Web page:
Varg - Das Ende aller LügenAnybody out there feeling a little less than blessed and possessed after last year’s Powerwolf release? Well, not too long ago I caught another pack of wolves sniffing around the AMG headquarters and being the old softy I am, I let them stay a spell. Turns out they’re an interesting lot. Varg‘s first full-length—a combination of melodic metal reminiscent of  Graveworm, mixed with Ensiferum folksiness and Frosttide melody—hit the shelves back in 2007, fronted by Sebastian “Geri” Feick. This formula didn’t last, with Geri moving on, leaving Phillip “Freki” Seiler and Timo “Managarm” Schwämmlein (of Sintech fame) to handle Varg‘s vocal duties. By the time Guten Tag found its way onto the shelves, these wolves were forcefully fighting the sting of being labelled gothcore and blatant neglect of good dynamics. The arrival of 2016 finds the tides turning for Varg, now signed to Napalm Records. Das Ende aller Lügen (The End of All Lies) is here and with it Varg presents their latest direction—one encouraging impulsivity, unpredictability, revelry and brute force. All packaged in nice, bright red war paint.

Das Ende aller Lügen gets off to an interesting start, kicking off with “Der große Diktator,” which translates to The Great Dictator. Behind the atmosphere of menace and the delicate background music, an excerpt plays out from the 1940s American satirical political comedy-drama film written, directed, produced, scored by and starring Charlie Chaplin. As the song comes to a close, and a tyrannical Dictator ends off his impassioned speech, you’re left with this: “Soldiers! in the name of democracy, let us all unite!” This is an intelligent start to an album and it hooked me into listening to the rest of Das Ende aller Lügen.

The tracks that follow are catchy and packed with revelry, as promised. However, as a combined effort they end up a definitive guide to who’s-who in European metal. “Das Ende aller Lügen” hints at the catchiness of Avatar. “Revolution” begins slowly, but soon crests with a thrashtastic Kreator wave made for windmilling hair and that’ll probably be responsible for a circle pit or two when the band takes this show on the road. “Streyfzug” (or Ramble) begins with what sounds like the intro to The Troggs “Wild Thing,” before moving into territory carved out by melodic metallers Parasite Inc. “Achtung” (or Danger) launches with angle grinder sharpness that brings to mind Satan’s Wrath, before picking up once again with the neue Deutsche härte (or new German hardness) synonymous to scene frontrunners, Rammstein. “Einherjer” is a return to a mix of Satan’s Wrath and Parasite Inc with moments of melody akin to modern era In Flames.

Apart from “Achtung” being such a noticeable and memorable anthem, it’s around “Totentanz” where things really get shaken up. Roughly translated, “Totentanz” means Dance of Death or the Danse Macabre, a phrase referring to the late-medieval allegory on the universality of death “no matter one’s station in life, the Dance of Death unites all.” Opening up with some remarkable similarities to Celtic Frost‘s “Danse Macabre” the track moves on to showcase an Avatar-like catchiness behind the vocals of Anna Murphy (Eluveitie). Vocally, Anna’s charming chants contrast to Freki and or Managarm’s core-ish screams, and the track would fit well alongside Eluveitie‘s “Havoc” released with Helvetios. “Ascheregen” brings Das Ende aller Lügen to a schizophrenic, sobering and destructive Katatonia-paced close.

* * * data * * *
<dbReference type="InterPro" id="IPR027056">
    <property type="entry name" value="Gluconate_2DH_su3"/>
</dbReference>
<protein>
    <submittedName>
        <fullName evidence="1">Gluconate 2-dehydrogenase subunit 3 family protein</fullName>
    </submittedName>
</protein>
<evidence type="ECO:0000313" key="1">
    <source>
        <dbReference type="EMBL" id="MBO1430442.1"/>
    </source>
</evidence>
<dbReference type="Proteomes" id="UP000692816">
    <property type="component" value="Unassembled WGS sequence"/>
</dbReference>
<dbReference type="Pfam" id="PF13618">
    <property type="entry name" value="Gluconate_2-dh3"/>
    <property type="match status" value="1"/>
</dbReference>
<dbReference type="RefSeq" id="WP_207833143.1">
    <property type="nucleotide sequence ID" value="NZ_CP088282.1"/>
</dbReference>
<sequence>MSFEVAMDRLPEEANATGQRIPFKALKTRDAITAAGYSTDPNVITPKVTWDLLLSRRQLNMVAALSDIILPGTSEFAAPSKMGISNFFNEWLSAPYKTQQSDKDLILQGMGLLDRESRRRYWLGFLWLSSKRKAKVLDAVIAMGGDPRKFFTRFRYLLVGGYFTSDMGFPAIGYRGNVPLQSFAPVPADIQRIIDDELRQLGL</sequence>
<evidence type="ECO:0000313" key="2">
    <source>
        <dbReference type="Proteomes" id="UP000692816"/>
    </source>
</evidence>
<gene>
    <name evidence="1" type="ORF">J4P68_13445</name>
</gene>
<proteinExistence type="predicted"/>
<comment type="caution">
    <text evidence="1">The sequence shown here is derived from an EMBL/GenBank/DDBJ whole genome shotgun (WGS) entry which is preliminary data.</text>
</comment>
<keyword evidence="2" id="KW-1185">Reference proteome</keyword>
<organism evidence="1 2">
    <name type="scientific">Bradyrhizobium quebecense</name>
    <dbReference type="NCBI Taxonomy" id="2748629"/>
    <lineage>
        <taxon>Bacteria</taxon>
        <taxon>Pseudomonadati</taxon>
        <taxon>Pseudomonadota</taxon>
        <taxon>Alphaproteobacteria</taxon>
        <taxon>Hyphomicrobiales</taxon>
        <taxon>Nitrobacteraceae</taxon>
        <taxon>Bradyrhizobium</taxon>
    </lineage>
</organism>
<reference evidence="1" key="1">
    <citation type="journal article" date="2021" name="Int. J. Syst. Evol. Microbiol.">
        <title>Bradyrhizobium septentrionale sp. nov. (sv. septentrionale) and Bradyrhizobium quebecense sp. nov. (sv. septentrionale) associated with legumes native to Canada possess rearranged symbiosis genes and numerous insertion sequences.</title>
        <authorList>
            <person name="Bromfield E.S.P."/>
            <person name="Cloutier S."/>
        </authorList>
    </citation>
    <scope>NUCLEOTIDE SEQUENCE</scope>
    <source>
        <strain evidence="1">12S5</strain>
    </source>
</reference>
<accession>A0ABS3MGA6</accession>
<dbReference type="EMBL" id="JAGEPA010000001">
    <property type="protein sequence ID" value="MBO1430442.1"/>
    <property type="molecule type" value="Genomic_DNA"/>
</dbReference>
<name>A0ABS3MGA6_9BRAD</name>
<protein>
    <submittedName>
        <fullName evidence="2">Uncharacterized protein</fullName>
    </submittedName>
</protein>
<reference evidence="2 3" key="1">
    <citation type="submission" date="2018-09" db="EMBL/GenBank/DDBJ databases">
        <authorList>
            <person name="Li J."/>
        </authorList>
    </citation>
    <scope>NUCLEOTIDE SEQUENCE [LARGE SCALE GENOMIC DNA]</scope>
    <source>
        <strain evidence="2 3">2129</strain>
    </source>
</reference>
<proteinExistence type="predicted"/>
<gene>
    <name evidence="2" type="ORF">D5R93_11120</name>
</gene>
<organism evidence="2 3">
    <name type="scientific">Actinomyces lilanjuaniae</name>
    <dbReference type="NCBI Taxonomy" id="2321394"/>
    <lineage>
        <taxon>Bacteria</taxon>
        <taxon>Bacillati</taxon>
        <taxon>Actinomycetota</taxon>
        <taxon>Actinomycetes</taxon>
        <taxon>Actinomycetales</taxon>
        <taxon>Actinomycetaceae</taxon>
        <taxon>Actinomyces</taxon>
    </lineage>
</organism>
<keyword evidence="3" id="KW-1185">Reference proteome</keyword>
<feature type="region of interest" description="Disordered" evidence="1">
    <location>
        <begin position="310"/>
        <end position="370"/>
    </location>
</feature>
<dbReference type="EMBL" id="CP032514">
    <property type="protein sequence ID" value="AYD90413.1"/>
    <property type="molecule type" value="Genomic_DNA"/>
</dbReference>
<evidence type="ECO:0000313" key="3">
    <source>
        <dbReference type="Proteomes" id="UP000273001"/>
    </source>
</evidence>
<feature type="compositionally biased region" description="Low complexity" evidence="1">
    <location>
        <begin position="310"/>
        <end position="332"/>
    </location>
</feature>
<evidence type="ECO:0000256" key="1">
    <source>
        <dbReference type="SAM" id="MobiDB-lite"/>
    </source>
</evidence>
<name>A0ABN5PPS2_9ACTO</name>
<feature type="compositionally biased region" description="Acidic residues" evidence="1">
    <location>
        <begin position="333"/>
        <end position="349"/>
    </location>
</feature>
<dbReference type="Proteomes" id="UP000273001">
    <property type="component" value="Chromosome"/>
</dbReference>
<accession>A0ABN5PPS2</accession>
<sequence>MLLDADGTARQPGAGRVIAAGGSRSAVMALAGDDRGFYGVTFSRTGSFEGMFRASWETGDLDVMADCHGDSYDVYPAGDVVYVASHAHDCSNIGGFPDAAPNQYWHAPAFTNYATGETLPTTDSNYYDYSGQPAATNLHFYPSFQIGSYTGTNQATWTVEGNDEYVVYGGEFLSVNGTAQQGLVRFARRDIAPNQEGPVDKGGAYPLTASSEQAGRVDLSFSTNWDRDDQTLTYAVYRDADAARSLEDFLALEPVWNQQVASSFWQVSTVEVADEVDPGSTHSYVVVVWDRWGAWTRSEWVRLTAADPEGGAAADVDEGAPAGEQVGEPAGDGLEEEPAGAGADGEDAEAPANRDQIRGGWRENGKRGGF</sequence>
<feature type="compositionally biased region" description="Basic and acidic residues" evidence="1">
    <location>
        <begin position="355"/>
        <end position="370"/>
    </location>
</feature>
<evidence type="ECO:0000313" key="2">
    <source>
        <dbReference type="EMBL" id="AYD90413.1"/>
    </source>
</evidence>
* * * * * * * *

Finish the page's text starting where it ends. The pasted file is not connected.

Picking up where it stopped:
Varg 2016

Das Ende aller Lügen has a bombastic, modern sound quality that hits you bluntly. What disappoints me is the one-dimensional feel that creeps in from Varg‘s brick-walled master. Moments that should sound mighty don’t hit their mark, and soft intricacies are just lost in the brutality of it all. Contrasting vocals are the name of the game on this album, though, and that sound works. Vocally, Freki and Managarm punish listeners with a mix of metalcore screams and clean singing which, despite being in German, prove pretty catchy; try not to chant along with “Achtung.” Freki and Managarm’s vocals are big, loud and passionate. Instrumentally, Varg are able to take you from fist-pumping to somber on a single track. The instrumentation is tight and balanced, showing good band chemistry. Each song comes wrapped in compelling guitar solos that stand out as short, catchy and well-delivered, driven together with well-timed and interesting fills and drum lines.

Love or hate the core-like vocals or the fact that like Avatar‘s Black Waltz and Hail the Apocalypse or Deathstars The Perfect Cult, Das Ende aller Lügen is packed with 10 tracks all well under the 5-minute mark that are catchy as hell and probably a bit too radio friendly for their own good. These blunders, along with the crushed dynamics, are be the album’s biggest downfall. As a whole I’ve enjoyed Das Ende aller Lügen far more than I ever expected to. That said, I’m off to give “Achtung” another spin!

Rating: 3.0/5.0
DR: 5 | Format Reviewed: 192 kbps mp3
Label: Napalm Records